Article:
So here is a an idea: Forget about learning new stuff.  What would it look like in our lives to just push play on the stuff we already know we should do. Here is my challenge: Pick one thing you already “know better” about and start doing it today. Just pick one and go for it. Here are some ideas:

  • Plan a date night for your spouse that will happen in the next 7-10 days.
  • Cut out something in your diet (For example: pop/soda).
  • Replace watching a show with reading a book.
  • Stop speeding.
  • Drink more water every day.
  • Plan two new activities with your kids this week.
  • Clean out your music list. (For example: songs that demean women)

I think most of us, our education far outweighs our obedience to that education. Let’s just pick something we know better about and change it.

So Cool

I love seeing the power and potential of the local churched unleashed. This happens when a church serves the single moms and specials needs communities of a city. It happens when families choose to adopt and foster children to propagate a culture of life. It happens when a church leverages its facility to help the community. It happens when a church says to city officials: “what can we do to help” and then actually deliver on that help. It happens when the church works to be a peacemaker with groups that are divided. It happens when the people of a church live out their faith.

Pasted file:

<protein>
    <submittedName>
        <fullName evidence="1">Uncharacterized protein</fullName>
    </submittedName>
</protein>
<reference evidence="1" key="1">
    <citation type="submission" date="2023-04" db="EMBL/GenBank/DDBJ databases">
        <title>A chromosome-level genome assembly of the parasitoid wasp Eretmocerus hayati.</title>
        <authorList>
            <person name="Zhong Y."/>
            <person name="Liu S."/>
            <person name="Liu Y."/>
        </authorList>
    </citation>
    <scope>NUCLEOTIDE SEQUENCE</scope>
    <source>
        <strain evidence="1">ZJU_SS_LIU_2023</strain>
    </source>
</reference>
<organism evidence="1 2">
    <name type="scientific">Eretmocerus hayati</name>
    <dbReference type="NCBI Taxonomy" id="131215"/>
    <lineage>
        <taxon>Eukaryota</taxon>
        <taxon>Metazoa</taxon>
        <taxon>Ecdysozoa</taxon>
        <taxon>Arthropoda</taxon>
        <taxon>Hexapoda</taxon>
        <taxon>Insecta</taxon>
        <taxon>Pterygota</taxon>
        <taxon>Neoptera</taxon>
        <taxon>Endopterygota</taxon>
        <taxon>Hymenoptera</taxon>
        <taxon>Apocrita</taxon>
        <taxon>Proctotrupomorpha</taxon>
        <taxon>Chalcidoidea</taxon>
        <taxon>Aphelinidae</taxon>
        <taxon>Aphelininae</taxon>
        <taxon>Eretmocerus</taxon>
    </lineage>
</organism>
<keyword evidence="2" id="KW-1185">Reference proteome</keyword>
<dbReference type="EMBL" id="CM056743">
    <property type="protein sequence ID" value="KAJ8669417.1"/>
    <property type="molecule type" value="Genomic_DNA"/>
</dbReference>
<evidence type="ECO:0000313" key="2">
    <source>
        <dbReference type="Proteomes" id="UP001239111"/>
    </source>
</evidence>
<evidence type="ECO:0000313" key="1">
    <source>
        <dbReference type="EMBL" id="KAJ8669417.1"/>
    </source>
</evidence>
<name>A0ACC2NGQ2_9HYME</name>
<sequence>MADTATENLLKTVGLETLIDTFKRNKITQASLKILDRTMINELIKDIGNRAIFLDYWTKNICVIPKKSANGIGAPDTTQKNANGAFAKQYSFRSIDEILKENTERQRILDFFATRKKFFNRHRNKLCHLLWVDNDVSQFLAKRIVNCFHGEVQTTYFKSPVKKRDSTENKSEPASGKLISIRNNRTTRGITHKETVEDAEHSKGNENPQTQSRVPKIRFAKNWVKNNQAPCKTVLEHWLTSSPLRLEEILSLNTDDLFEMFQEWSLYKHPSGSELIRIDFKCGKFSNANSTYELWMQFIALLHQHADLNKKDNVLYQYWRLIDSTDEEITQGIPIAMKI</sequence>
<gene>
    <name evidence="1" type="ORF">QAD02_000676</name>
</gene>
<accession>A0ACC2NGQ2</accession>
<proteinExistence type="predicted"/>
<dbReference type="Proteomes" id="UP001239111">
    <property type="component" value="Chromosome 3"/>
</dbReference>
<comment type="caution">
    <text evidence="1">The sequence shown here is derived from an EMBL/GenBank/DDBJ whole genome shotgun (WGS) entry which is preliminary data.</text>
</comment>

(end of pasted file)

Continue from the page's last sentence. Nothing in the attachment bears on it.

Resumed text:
Our church, Grace Fellowship, does not get everything right by any means. We try and work hard to get things right. And this week, it has been so cool to watch. Our church is in the middle of Impact Week. We are sending out over a thousand people into the various communities our campuses are located in just to serve. I want to say that I am proud of our church when it behaves this way. Thank you to every single person who has gone out into our cities to make a difference. I love seeing the pictures online.  I love driving by a work site and seeing a sea of blue volunteer shirts. I love hearing the “thank yous” from the entities that are being blessed. This encourages me.

For those who attend Grace, the week is still full of good stuff. We have a worship night, Sing, on Friday evening at the Pickerington Campus. And then at each service this weekend at all campuses, we have a surprise serving opportunity for the entire church.  I am excited to see how the week finishes up. So far, it has been so cool to watch the church be the church.

I Want to Quit My Job

There are days when we all want to quit our jobs. Being a pastor is no different. For the record, I love my job and am incredibly humbled to get to do what I do for a living. What I am about to write may just prove to be a personal therapy session in the form of a blog. I think many of my pastoral colleagues would resonate with what this post calls out.

There are some consistent realities about being a pastor that are incredibly frustrating. It has been said that every job has its bed pans. Working with people and in the ministry is no different. Certain things show up and they show up a lot. Here are a few that make me want to quit:

  • Just tell me the truth – I expect people to make mistakes. I am ok that people leave a church. I know that people struggle in areas and drift away from the Lord and church. What challenges me is when you are asked about these and you do not admit to, own, or tell reality. I get that someone may have made it unsafe to be real and honest, but I am not that guy. I want the truth about where you stand and where you are with things far more than what you think I want to hear or what is safe. I long to know people’s realities. Even if that reality is you hate me. You hate the church. You are leaving. I failed you. Whatever it is, I just want reality.